Isotopes - (n.)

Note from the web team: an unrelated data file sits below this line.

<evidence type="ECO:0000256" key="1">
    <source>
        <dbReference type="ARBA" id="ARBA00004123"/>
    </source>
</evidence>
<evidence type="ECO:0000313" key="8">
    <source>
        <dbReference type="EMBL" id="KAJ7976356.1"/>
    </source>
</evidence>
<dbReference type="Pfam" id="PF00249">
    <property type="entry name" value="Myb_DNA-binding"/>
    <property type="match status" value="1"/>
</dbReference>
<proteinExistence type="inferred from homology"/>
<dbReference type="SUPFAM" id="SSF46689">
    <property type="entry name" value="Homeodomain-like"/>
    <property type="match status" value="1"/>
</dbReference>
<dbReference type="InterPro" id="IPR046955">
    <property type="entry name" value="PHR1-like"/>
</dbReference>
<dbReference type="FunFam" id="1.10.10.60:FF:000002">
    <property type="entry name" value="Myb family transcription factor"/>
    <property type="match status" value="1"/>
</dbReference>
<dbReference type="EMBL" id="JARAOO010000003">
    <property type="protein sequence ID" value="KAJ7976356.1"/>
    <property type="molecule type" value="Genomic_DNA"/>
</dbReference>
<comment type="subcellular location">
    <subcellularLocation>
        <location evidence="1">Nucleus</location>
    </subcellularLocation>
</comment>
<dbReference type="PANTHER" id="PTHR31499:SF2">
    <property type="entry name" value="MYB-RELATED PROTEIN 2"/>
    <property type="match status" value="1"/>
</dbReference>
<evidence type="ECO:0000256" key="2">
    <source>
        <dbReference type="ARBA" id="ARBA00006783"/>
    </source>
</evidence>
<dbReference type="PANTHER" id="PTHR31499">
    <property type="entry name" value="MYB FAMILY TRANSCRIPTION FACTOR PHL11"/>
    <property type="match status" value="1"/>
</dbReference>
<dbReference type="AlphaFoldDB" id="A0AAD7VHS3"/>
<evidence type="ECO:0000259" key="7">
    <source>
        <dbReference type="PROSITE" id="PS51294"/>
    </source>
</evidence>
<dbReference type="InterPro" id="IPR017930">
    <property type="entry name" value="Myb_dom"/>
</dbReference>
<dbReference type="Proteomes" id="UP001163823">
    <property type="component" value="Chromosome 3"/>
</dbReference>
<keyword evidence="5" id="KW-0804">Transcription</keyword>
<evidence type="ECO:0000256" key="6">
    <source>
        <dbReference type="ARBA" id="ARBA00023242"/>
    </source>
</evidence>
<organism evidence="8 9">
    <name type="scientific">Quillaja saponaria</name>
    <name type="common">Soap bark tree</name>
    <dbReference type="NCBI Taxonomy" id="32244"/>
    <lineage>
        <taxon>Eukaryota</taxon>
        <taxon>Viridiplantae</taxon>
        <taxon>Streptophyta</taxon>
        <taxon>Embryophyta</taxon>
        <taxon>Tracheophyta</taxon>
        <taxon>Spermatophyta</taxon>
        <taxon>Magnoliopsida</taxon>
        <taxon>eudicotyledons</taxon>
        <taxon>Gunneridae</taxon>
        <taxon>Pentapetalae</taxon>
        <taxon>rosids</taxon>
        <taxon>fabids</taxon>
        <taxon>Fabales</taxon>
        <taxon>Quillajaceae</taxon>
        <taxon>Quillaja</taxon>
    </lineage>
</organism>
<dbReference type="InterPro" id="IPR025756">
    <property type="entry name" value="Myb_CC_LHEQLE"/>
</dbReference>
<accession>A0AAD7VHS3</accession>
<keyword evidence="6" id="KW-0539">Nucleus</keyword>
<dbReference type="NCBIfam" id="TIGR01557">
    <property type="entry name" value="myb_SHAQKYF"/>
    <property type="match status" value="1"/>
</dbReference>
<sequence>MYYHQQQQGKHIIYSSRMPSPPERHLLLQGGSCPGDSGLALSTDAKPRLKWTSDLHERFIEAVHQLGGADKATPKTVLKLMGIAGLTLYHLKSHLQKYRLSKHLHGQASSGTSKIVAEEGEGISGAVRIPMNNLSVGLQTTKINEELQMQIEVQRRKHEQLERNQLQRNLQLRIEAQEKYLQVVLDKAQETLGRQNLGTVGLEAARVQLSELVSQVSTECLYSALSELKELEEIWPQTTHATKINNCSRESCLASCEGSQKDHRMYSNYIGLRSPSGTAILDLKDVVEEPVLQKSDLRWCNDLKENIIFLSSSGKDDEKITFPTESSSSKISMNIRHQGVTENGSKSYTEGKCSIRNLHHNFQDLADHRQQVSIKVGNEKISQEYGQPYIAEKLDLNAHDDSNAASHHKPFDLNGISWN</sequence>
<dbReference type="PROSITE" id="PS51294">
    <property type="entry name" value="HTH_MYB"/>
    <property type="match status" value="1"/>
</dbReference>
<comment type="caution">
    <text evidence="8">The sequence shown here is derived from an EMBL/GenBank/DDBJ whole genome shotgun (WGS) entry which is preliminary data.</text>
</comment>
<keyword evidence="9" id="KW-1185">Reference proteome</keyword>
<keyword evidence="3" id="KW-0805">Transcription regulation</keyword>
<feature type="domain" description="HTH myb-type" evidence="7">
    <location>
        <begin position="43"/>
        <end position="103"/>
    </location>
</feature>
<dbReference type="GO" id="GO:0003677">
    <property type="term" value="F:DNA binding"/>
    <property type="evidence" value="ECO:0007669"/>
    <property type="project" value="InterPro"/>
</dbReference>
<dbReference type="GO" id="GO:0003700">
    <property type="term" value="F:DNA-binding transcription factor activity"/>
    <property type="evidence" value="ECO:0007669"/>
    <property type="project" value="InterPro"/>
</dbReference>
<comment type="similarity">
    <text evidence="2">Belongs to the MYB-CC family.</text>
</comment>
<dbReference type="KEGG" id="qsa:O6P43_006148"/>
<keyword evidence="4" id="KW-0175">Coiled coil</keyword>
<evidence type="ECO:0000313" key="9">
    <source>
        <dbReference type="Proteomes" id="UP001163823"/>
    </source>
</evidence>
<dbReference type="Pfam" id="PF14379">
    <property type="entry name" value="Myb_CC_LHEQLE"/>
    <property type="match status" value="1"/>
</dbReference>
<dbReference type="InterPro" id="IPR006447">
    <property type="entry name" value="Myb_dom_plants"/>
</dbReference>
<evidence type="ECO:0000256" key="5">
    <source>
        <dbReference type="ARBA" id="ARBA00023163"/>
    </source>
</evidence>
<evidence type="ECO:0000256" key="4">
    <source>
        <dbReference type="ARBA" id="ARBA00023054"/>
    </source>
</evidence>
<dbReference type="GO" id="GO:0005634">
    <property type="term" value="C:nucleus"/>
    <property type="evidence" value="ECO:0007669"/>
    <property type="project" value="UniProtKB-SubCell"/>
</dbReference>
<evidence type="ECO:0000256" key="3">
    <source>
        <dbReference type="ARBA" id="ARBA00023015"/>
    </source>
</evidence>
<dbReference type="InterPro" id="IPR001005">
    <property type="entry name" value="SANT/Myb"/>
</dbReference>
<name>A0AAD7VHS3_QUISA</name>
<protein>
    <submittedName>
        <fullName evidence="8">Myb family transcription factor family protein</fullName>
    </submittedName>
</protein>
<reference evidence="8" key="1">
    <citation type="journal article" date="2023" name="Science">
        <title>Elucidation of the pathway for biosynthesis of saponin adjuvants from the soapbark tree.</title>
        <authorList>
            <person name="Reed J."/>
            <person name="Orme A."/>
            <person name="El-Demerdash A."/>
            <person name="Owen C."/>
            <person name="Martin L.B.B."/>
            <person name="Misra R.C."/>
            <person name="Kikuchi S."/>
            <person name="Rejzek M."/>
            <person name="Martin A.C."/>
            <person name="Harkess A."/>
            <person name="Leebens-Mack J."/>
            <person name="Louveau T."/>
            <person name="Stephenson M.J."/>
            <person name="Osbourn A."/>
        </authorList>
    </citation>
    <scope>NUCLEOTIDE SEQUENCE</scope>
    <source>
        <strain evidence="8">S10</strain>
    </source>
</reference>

"Isotopes" are atoms of the same element that have different atomic masses. Radioactive isotopes emit radiation and change to other atoms while stable isotopes do not change through time. The simplest of the elements, hydrogen, has three isotopes: normal hydrogen, deuterium, and tritium. Normal hydrogen consists of one proton and one electron. Deuterium ("heavy hydrogen", which makes "heavy water" with oxygen) has a neutron in addition to one proton and one electron, for an atomic mass of 2. It is stable. Tritium has yet another neutron, for an atomic mass of 3, and is radioactive with a half life of 12.3 years. It decays into helium-3 by emitting beta radiation (which changes a neutron to a proton). The word "isotope" means "same place," referring to the fact that isotopes of a given element have the same atomic number and hence occupy the same place in the Periodic Table. Thus, they are very similar in their chemical behavior. This similarity - and the subtle differences in behavior that arise from the differences in atomic mass - make isotopes useful as tracers of climate-related processes in atmosphere, ocean and biosphere, as well as in the reconstruction of climate history. Such history is contained in tree-rings, corals, mountain glaciers, polar ice, sedimentary deposits in lakes and on the seafloor, and a host of other geological repositories (e.g. soils, loess sequences, cave deposits, pack rat middens, evaporite and reef accumulations).